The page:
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Digital Activism, Physical Activism

Malta’s Front Harsien ODZ

Michael Briguglio

Abstract

This article analyzes the interaction between the digital (online) and physical (offline) activism of Front Harsien ODZ, a Maltese environmental movement organization. It looks into how Front activists perceive these forms of activism and verifies how important each form is to the organization. Consequently, the research presented herein is operationalized through interviews with Front activists and through participant observation from an insider’s point of view. This article concludes that activists within Front Harsien ODZ feel that they are part of a social network. The organization’s recruitment, mobilization and activism techniques are at once digital and physical. Most Front activists were already part of preexisting social networks before joining the Front, and the new Front network made good use of Malta’s political opportunity structures, including the Zonqor controversy; Malta’s small size; and the country’s vibrant media landscape.

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“Stumbling Upon Feminism”

Teenage Girls’ Forays into Digital and School-Based Feminisms

Crystal Kim and Jessica Ringrose

of justice ( Retallack et al. 2016 ). Digital activism is embedded within what Nelly Stromquist calls a “microstructure of power” that diverges from notions of political power that neglect “to admit that power transactions occur at all levels of

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Laurel Hart, Pamela Lamb and Joshua Cader

ABSTRACT

Effectively engaging with technologies of nonviolence for girls and young women requires attention to systemic, symbolic, and everyday forms of violence online and offline, as well as to how power is broadly manifest. We draw from three different interdisciplinary perspectives and critical reflections to consider networked technologies and online communities in relation to nonviolence. We explore mentorship and subversive education through Neal Stephenson’s 1995 novel, The Diamond Age: Or, A Young Lady’s Illustrated Primer, identity politics on Facebook in a reflective study of digital citizenship for queer girl visibility, and online grassroots community solutions in considering the social potential of online forums and solutions for online harassment. Our varied perspectives encounter contradictions, such as the need for access to and protection from diverse online communities, as a necessary consideration for developing policy and creating networked and community-based technologies of nonviolence. We conclude with five recommendations in a call to action.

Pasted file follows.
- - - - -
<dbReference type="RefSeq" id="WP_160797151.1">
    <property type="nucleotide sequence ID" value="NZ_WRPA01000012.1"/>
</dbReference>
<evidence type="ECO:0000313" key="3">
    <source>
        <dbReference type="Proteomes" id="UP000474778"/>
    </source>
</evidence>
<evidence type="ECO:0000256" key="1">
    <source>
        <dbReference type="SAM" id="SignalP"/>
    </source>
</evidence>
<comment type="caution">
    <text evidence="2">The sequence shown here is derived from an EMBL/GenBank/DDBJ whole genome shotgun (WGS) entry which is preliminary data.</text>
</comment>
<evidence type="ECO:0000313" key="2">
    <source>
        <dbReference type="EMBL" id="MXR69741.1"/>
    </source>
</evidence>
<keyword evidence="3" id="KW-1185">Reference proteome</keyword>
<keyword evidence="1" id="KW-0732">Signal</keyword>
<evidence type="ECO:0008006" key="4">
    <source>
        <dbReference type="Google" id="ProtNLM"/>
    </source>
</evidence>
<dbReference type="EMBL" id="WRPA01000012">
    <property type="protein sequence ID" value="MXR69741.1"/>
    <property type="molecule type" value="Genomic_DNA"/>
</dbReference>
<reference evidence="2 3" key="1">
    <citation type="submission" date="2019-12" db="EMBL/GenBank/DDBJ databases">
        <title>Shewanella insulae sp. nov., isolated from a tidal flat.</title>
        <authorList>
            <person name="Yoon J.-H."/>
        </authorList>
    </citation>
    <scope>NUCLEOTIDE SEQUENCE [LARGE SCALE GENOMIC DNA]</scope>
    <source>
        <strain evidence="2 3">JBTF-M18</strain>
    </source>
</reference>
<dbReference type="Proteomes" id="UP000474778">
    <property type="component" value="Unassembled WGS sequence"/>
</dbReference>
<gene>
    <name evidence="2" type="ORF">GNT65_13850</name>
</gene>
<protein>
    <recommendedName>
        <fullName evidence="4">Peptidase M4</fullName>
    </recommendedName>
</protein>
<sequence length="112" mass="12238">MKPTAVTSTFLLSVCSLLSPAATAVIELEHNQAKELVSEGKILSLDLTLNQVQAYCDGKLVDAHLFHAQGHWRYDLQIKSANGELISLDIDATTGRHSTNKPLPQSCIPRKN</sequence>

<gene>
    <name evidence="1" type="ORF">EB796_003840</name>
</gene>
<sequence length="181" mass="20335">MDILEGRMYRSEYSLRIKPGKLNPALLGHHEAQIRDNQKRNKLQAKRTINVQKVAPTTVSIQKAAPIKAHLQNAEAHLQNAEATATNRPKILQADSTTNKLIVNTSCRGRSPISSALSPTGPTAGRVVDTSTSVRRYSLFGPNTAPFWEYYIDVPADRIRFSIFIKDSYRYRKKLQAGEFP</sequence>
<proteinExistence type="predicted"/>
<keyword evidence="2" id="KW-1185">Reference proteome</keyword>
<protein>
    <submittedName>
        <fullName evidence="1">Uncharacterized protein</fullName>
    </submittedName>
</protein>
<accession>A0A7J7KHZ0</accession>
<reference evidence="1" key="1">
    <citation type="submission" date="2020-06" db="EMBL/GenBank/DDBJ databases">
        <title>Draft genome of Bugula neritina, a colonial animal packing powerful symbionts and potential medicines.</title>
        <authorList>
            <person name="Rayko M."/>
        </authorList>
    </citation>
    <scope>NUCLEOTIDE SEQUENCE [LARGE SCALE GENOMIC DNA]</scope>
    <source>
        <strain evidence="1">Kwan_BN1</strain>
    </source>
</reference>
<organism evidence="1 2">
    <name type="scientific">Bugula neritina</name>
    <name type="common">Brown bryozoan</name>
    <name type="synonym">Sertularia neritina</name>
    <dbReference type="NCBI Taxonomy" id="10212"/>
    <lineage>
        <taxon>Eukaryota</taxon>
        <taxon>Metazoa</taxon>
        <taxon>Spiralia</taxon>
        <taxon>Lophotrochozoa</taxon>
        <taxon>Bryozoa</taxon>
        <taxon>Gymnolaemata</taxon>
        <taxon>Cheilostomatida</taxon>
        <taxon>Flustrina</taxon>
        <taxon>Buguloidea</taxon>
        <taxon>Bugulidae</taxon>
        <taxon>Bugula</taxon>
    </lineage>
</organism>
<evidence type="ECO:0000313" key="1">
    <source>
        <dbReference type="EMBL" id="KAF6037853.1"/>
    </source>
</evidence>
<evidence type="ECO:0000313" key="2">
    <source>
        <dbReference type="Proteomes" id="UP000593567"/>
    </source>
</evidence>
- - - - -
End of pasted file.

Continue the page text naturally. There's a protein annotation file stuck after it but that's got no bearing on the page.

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Benjamin Abrams and Giovanni A. Travaglino

counterprotests, to advocate for a Burkean “comic frame,” which might resolve these issues. The third article in this issue considers the intersection and interactions between social movements’ online and offline activism. Michael Briguglio’s “Digital Activism

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Redefining Representation

Black Trans and Queer Women’s Digital Media Production

Moya Bailey

processes by which they are created build networks of resilience that far out lives the relevant content. The examples of trans women of color’s digital activism and the Brown Boi health guide demonstrate the power of digital media to redefine

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Mirjam de Bruijn

. “ An Engaged Chadian Artist’s Digital Itinerary Towards Political and Civic Success: Pitfalls of Oppression .” In Digital Activism in the Social Media Era: Critical Reflections on Emerging Trends in Sub-Saharan Africa , ed. Bruce Mutsvairo , 141

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Knitted Naked Suits and Shedding Skins

The Body Politics of Popfeminist Musical Performances in the Twenty-first Century

Maria Stehle

(see note 4), 56–57. 8 Hester Baer, “Redoing Feminism: Digital Activism, Body Politics, and Neoliberalism,” Feminist Media Studies 16, no. 1 (2016): 19. 9 Alison Phipps, The Politics of the Body: Gender in a Neoliberal and Neoconservative Age